7 #                                                                                                               #
 8 # Place this script somewhere, like in ~/scripts                                                                #
 9 # Then, open up a terminal and call it like so: ~/scripts/autolily.rb [file]                                    #
10 # [file] must be a LilyPond file (.ly), but it can be located anywhere -- i.e., you may include paths in your   #
11 # file, such as "~/sheet-music/classical/" or "../../".                                         #
12 #                                                                                                               #
13 # You might want to do a "sudo ln -s" of autolily.rb to one of your system's $PATH directories (e.g., /usr/bin) #
14 # to avoid typing out the path to autolily.rb every time you use it. Continuing the example from above,         #
15 # something like "sudo ln -s ~/scripts/autolily.rb /usr/bin/autolily" should do (make sure that                 #
16 # /usr/bin/autolily does not exist already, as the above comman will overwrite that file if it exists).         #
17 #                                                                                                               #
18 # Now you can just do:                                                                                          #
19 #                                                                                                               #
20 #     autolily [file]                                                                                           #
21 #                                                                                                               #
22 # from anywhere in your system!                                                                                 #
23 #                                                                                                               #
24 # To exit, press CTRL-C.                                                                                        #
25 #===============================================================================================================#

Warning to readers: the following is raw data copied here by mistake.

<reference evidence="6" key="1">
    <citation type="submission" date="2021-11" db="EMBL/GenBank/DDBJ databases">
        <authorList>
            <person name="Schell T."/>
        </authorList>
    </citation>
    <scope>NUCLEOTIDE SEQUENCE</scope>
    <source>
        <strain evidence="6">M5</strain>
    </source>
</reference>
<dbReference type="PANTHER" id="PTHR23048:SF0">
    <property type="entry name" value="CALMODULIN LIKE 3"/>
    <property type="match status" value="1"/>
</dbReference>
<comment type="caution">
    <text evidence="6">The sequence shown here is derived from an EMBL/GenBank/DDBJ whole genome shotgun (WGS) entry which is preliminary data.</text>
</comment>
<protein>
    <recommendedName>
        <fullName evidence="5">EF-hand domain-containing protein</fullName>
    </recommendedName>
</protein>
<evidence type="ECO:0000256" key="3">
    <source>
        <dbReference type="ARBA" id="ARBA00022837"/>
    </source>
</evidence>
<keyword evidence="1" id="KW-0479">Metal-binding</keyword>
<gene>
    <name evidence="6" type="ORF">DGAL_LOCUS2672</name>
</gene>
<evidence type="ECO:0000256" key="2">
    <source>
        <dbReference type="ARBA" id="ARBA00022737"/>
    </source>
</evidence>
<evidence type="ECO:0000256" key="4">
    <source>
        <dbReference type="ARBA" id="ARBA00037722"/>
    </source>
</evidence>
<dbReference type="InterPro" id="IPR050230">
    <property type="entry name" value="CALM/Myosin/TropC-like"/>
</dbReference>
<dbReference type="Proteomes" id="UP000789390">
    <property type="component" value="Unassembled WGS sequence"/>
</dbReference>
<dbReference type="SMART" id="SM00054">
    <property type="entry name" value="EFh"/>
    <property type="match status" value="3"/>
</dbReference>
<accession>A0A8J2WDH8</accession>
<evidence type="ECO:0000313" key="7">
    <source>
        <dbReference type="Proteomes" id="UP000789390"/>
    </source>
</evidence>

27 if ARGV.size > 0
28     file_data_orig = ""
29     file = ARGV.shift
30     pathsize = file.split("/").size
31     ls_call = "ls --full-time"
33     # make sure that the "file" variable is a filename, and not mixed with its path
34     if pathsize > 1
35         path_to_file = file.split("/").first(pathsize - 1).join("/")
36         file = file.split("/").last
37         ls_call << " #{path_to_file}" # modify our `ls` command to reflect relative location of file
38     end
40     `#{ls_call}`.split("\n").each do |line|
41         if line.split(/\s/).last == file
42             file_data_orig = line
43             break
44         end
45     end
46     file_data_new = ""
48     # enter infinite loop -- keep compiling the given lilypond file if it has changed in the past 1 second
49     while true
50         # detect the file size and also timestamp
51         lsarr = `#{ls_call}`.split("\n")
52         lsarr.shift # get rid of the first line, since that is the size of all the files in the directory
54         # find our file from ls's output!
55         lsarr.each do |line|
56             if line.split(/\s/).last == file
57                 file_data_new = line
58                 break
59             end
60         end
62         # if there is any change detected, run lilypond on it
63         if file_data_orig != file_data_new
64             puts "\n\e[1;4;38;5;226mAutolily: Change detected in given file; invoking lilypond...\e[0m\n"
65             if pathsize > 1
66             `lilypond "#{path_to_file}/#{file}"`
67             else
68             `lilypond "#{file}"`
69             end
70             file_data_orig = file_data_new
71         end
72         sleep 1
73     end
74 else
75     puts "No .ly file specified.\n"
76 end

Linux Dual Monitor Setup: Nvidia & Xinerama Guide: Rotating just one monitor

I have 2 LCD monitors (both are widescreen) hooked up to an Nvidia card in Linux. For a while, I rotated both of them into a “portrait” view, because, aside from the other benefits a portrait view can give (to webpages and documents), putting two widescreens on a landscape configuration takes up too much horizontal space.

But yesterday, I decided to take a hybrid approach and put my left monitor in landscape view, but my right one into portrait view — i.e., I only wanted one monitor rotated 90 degrees. Of course, this is fairly straightforward in Windows with the proprietary Nvidia utility, but it takes a little bit of work with Linux. I googled around a bit, and found this page. I couldn’t really understand what was going on by just looking at the sample xorg.conf file on that page, so I decided to write out my usual in-depth explanation on the matter.

First, to get this hybrid approach, you have to use Xinerama, and NOT Nvidia’s popular TwinView utility/configuration. This is because TwinView (in Linux) only allows you to rotate BOTH monitors together in the same direction.